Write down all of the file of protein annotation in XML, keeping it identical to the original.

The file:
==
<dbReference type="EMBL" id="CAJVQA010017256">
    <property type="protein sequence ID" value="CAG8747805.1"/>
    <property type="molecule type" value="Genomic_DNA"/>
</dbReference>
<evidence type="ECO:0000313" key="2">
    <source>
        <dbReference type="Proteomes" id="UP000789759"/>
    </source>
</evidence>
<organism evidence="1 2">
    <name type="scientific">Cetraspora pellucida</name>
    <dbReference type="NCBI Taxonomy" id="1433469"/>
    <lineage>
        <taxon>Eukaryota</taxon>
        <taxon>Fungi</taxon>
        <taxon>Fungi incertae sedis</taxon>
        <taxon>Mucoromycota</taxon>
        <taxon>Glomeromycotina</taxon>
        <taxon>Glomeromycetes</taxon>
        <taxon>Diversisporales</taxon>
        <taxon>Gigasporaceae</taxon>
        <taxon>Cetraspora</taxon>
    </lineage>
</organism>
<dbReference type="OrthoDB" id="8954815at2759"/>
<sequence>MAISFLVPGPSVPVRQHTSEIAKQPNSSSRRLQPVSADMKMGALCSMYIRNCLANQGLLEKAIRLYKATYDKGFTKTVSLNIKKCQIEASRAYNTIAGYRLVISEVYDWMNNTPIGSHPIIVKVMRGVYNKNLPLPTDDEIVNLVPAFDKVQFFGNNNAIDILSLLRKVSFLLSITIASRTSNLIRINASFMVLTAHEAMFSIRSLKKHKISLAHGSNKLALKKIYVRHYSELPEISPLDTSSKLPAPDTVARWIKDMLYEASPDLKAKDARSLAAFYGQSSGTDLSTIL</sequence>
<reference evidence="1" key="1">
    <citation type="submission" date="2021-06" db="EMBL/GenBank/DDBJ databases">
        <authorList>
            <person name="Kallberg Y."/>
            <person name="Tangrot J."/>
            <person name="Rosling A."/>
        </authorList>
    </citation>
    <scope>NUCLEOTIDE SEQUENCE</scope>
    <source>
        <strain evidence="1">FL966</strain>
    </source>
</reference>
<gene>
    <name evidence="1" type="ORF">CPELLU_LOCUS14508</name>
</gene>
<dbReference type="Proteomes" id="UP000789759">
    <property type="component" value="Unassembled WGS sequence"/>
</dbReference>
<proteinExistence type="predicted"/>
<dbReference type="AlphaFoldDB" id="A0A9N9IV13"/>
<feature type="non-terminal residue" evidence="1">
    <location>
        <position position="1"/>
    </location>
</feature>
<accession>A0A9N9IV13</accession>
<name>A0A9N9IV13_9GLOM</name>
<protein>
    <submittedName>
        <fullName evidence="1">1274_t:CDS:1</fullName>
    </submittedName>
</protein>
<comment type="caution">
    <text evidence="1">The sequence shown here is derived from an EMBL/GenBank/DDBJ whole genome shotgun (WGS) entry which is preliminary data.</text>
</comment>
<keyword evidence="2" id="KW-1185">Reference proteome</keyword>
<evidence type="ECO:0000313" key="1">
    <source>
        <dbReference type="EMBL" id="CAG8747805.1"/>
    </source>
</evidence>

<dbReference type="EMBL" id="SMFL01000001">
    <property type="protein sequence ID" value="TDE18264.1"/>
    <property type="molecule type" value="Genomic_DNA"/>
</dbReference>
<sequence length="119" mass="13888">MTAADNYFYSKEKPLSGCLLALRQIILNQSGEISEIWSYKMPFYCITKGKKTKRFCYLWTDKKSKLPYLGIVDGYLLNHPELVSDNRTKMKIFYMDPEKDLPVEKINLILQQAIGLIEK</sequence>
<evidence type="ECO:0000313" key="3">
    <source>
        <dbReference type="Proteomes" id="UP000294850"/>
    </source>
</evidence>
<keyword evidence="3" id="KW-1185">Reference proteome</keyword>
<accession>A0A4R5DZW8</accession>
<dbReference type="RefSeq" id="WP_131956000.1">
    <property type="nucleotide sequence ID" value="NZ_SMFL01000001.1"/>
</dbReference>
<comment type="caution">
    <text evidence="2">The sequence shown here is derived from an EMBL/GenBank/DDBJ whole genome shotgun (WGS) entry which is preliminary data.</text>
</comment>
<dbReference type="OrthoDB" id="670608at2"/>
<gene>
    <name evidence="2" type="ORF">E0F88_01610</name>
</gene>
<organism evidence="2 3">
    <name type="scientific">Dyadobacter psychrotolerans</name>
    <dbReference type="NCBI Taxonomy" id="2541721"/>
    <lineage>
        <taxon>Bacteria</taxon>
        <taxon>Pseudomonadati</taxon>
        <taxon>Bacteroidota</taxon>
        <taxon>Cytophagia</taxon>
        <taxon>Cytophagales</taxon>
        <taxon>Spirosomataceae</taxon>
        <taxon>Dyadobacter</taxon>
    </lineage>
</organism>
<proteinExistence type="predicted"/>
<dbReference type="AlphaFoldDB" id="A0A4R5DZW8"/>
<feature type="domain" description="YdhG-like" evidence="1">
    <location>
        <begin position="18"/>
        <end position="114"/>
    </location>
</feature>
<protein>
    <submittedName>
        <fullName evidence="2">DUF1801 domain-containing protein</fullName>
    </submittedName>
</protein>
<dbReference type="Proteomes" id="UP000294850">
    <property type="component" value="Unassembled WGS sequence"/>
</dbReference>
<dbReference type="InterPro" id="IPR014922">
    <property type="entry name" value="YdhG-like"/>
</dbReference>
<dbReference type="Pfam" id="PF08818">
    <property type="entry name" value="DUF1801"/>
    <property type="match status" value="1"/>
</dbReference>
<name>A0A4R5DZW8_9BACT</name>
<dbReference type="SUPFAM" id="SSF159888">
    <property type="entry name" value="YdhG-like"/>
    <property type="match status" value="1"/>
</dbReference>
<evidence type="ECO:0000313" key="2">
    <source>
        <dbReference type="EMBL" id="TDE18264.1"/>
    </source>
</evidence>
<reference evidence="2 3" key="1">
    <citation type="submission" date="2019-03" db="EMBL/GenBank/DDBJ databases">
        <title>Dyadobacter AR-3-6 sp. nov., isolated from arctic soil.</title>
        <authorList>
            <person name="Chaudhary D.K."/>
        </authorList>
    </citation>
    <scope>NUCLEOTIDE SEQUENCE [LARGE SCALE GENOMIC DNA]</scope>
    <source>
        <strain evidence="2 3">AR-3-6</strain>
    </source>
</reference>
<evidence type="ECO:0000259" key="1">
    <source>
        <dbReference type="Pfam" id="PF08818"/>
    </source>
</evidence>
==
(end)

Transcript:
<dbReference type="EMBL" id="CAJVQA010017256">
    <property type="protein sequence ID" value="CAG8747805.1"/>
    <property type="molecule type" value="Genomic_DNA"/>
</dbReference>
<evidence type="ECO:0000313" key="2">
    <source>
        <dbReference type="Proteomes" id="UP000789759"/>
    </source>
</evidence>
<organism evidence="1 2">
    <name type="scientific">Cetraspora pellucida</name>
    <dbReference type="NCBI Taxonomy" id="1433469"/>
    <lineage>
        <taxon>Eukaryota</taxon>
        <taxon>Fungi</taxon>
        <taxon>Fungi incertae sedis</taxon>
        <taxon>Mucoromycota</taxon>
        <taxon>Glomeromycotina</taxon>
        <taxon>Glomeromycetes</taxon>
        <taxon>Diversisporales</taxon>
        <taxon>Gigasporaceae</taxon>
        <taxon>Cetraspora</taxon>
    </lineage>
</organism>
<dbReference type="OrthoDB" id="8954815at2759"/>
<sequence>MAISFLVPGPSVPVRQHTSEIAKQPNSSSRRLQPVSADMKMGALCSMYIRNCLANQGLLEKAIRLYKATYDKGFTKTVSLNIKKCQIEASRAYNTIAGYRLVISEVYDWMNNTPIGSHPIIVKVMRGVYNKNLPLPTDDEIVNLVPAFDKVQFFGNNNAIDILSLLRKVSFLLSITIASRTSNLIRINASFMVLTAHEAMFSIRSLKKHKISLAHGSNKLALKKIYVRHYSELPEISPLDTSSKLPAPDTVARWIKDMLYEASPDLKAKDARSLAAFYGQSSGTDLSTIL</sequence>
<reference evidence="1" key="1">
    <citation type="submission" date="2021-06" db="EMBL/GenBank/DDBJ databases">
        <authorList>
            <person name="Kallberg Y."/>
            <person name="Tangrot J."/>
            <person name="Rosling A."/>
        </authorList>
    </citation>
    <scope>NUCLEOTIDE SEQUENCE</scope>
    <source>
        <strain evidence="1">FL966</strain>
    </source>
</reference>
<gene>
    <name evidence="1" type="ORF">CPELLU_LOCUS14508</name>
</gene>
<dbReference type="Proteomes" id="UP000789759">
    <property type="component" value="Unassembled WGS sequence"/>
</dbReference>
<proteinExistence type="predicted"/>
<dbReference type="AlphaFoldDB" id="A0A9N9IV13"/>
<feature type="non-terminal residue" evidence="1">
    <location>
        <position position="1"/>
    </location>
</feature>
<accession>A0A9N9IV13</accession>
<name>A0A9N9IV13_9GLOM</name>
<protein>
    <submittedName>
        <fullName evidence="1">1274_t:CDS:1</fullName>
    </submittedName>
</protein>
<comment type="caution">
    <text evidence="1">The sequence shown here is derived from an EMBL/GenBank/DDBJ whole genome shotgun (WGS) entry which is preliminary data.</text>
</comment>
<keyword evidence="2" id="KW-1185">Reference proteome</keyword>
<evidence type="ECO:0000313" key="1">
    <source>
        <dbReference type="EMBL" id="CAG8747805.1"/>
    </source>
</evidence>

<dbReference type="EMBL" id="SMFL01000001">
    <property type="protein sequence ID" value="TDE18264.1"/>
    <property type="molecule type" value="Genomic_DNA"/>
</dbReference>
<sequence length="119" mass="13888">MTAADNYFYSKEKPLSGCLLALRQIILNQSGEISEIWSYKMPFYCITKGKKTKRFCYLWTDKKSKLPYLGIVDGYLLNHPELVSDNRTKMKIFYMDPEKDLPVEKINLILQQAIGLIEK</sequence>
<evidence type="ECO:0000313" key="3">
    <source>
        <dbReference type="Proteomes" id="UP000294850"/>
    </source>
</evidence>
<keyword evidence="3" id="KW-1185">Reference proteome</keyword>
<accession>A0A4R5DZW8</accession>
<dbReference type="RefSeq" id="WP_131956000.1">
    <property type="nucleotide sequence ID" value="NZ_SMFL01000001.1"/>
</dbReference>
<comment type="caution">
    <text evidence="2">The sequence shown here is derived from an EMBL/GenBank/DDBJ whole genome shotgun (WGS) entry which is preliminary data.</text>
</comment>
<dbReference type="OrthoDB" id="670608at2"/>
<gene>
    <name evidence="2" type="ORF">E0F88_01610</name>
</gene>
<organism evidence="2 3">
    <name type="scientific">Dyadobacter psychrotolerans</name>
    <dbReference type="NCBI Taxonomy" id="2541721"/>
    <lineage>
        <taxon>Bacteria</taxon>
        <taxon>Pseudomonadati</taxon>
        <taxon>Bacteroidota</taxon>
        <taxon>Cytophagia</taxon>
        <taxon>Cytophagales</taxon>
        <taxon>Spirosomataceae</taxon>
        <taxon>Dyadobacter</taxon>
    </lineage>
</organism>
<proteinExistence type="predicted"/>
<dbReference type="AlphaFoldDB" id="A0A4R5DZW8"/>
<feature type="domain" description="YdhG-like" evidence="1">
    <location>
        <begin position="18"/>
        <end position="114"/>
    </location>
</feature>
<protein>
    <submittedName>
        <fullName evidence="2">DUF1801 domain-containing protein</fullName>
    </submittedName>
</protein>
<dbReference type="Proteomes" id="UP000294850">
    <property type="component" value="Unassembled WGS sequence"/>
</dbReference>
<dbReference type="InterPro" id="IPR014922">
    <property type="entry name" value="YdhG-like"/>
</dbReference>
<dbReference type="Pfam" id="PF08818">
    <property type="entry name" value="DUF1801"/>
    <property type="match status" value="1"/>
</dbReference>
<name>A0A4R5DZW8_9BACT</name>
<dbReference type="SUPFAM" id="SSF159888">
    <property type="entry name" value="YdhG-like"/>
    <property type="match status" value="1"/>
</dbReference>
<evidence type="ECO:0000313" key="2">
    <source>
        <dbReference type="EMBL" id="TDE18264.1"/>
    </source>
</evidence>
<reference evidence="2 3" key="1">
    <citation type="submission" date="2019-03" db="EMBL/GenBank/DDBJ databases">
        <title>Dyadobacter AR-3-6 sp. nov., isolated from arctic soil.</title>
        <authorList>
            <person name="Chaudhary D.K."/>
        </authorList>
    </citation>
    <scope>NUCLEOTIDE SEQUENCE [LARGE SCALE GENOMIC DNA]</scope>
    <source>
        <strain evidence="2 3">AR-3-6</strain>
    </source>
</reference>
<evidence type="ECO:0000259" key="1">
    <source>
        <dbReference type="Pfam" id="PF08818"/>
    </source>
</evidence>